Dad joke refresher
There’s a lot of pressure being a dad, first and foremost the expectation that we’ll always have a joke at the ready. So dads, here’s a helping hand, with some jokes worthy of you.
- Did you realize that incorrectly when spelled correctly is still spelled incorrectly?
- What has four letters, sometimes has nine, never has five, but always has six.
- Did you know that adding “ic” turns metal into its adjective metallic, but it doesn’t work for iron? Isn’t that ironic?
- If April showers bring may flowers, do you know what May flowers bring? Pilgrims!
- Did you hear I got a job offer to teach an English class in prison? Now I just have to consider the prose and cons.
- Did you ever read that, back in his day, the ladies thought that Samuel Morse was a dashing young man?
- My son asked me for a book mark. I told him, “Surely. Here’s The Hobbit, and my name’s Brian.” He replied, “Thanks dad, but don’t call me Shirley.” I’m so proud.
SOURCE: Hat tip to Al Siebring who was a source for some, and an inspiration for all, of these!
A story you may have heard
Garrison Keillor once told a story of a Saudi prince who badly needed a transfusion, but was of such a rare blood type that he was having trouble finding a match anywhere in the world. His doctors finally found a willing Dutch-Canadian who would do. (Keillor says it was a Scotsman, but I have a reliable source who says otherwise.) Grateful for this lifesaving gift, the Saudi prince bought the Dutchman a house on a hill overlooking the Fraser Valley and gave him a million dollars.
But it wasn’t long before the prince needed another pint. This time he gave the man a bottle of Advocaat and a thank-you card. Because now he had Dutch blood in him.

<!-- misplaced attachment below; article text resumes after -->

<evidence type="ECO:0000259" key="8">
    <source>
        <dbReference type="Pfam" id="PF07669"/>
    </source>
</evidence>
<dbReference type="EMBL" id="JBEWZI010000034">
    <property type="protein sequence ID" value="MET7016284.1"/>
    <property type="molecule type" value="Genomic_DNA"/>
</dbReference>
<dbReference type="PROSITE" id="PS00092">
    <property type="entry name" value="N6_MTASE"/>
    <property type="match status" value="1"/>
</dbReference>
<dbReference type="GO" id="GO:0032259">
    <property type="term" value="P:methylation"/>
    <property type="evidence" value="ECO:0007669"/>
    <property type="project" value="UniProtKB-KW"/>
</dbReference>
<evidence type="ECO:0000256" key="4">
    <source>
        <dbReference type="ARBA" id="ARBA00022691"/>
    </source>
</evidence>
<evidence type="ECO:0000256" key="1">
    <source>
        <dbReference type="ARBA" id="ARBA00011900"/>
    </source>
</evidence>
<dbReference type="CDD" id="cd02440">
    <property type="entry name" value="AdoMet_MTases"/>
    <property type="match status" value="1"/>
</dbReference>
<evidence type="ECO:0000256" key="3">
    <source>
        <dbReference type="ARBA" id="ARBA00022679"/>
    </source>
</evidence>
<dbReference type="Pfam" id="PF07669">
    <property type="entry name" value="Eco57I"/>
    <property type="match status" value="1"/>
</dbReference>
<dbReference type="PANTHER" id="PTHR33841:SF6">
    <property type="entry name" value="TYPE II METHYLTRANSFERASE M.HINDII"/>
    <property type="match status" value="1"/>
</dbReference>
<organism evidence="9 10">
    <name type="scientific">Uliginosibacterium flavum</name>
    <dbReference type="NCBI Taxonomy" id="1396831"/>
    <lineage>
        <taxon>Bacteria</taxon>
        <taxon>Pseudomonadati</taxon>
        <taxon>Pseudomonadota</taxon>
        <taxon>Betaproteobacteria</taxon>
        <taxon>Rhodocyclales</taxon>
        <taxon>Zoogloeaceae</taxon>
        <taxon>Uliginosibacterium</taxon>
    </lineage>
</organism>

SOURCE: Adapted from Garrison Keillor, as told on “A Prairie Home Companion.” And with a hat tip to Sharon Bratcher
Pro-life memes traveling the ‘Net
Even since the overturn, earlier this year, of the 1973 Roe vs. Wade US Supreme Court decision that had legalized abortion in that country, pro-lifers have gotten a lot louder. And it is wonderful! Here are a few of the highlights
- We are unashamed of our narrow-minded opposition to killing human beings
- Killing a person on the basis of their size, level of development, environment, or degree of dependency is as arbitrary and immoral as killing a person on the basis of their skin color. Our society hasn’t progressed. We’ve just shifted our violence to a more vulnerable victim.
- “Abortion is not health care because pregnancy is not a disease.” – Dr. Haywood Robinson, former abortionist
- “If abortion is healthcare, slavery is job creation.” – Darrell B. Harrison
- Death is not a solution to foster care. Death is not a solution to abuse. Death is not a solution to rape. Death is not a solution to being unloved. Death is not a solution to suffering. Killing a child in the womb because they have the potential to suffer is not compassion
A deeper pro-life proof
“Abortion is a Christological heresy too. It would posit that Christ, in the womb, was at some point fully God but not fully human…”
– “G.K. Chesterposting” on Twitter
When the Church marries the science of the day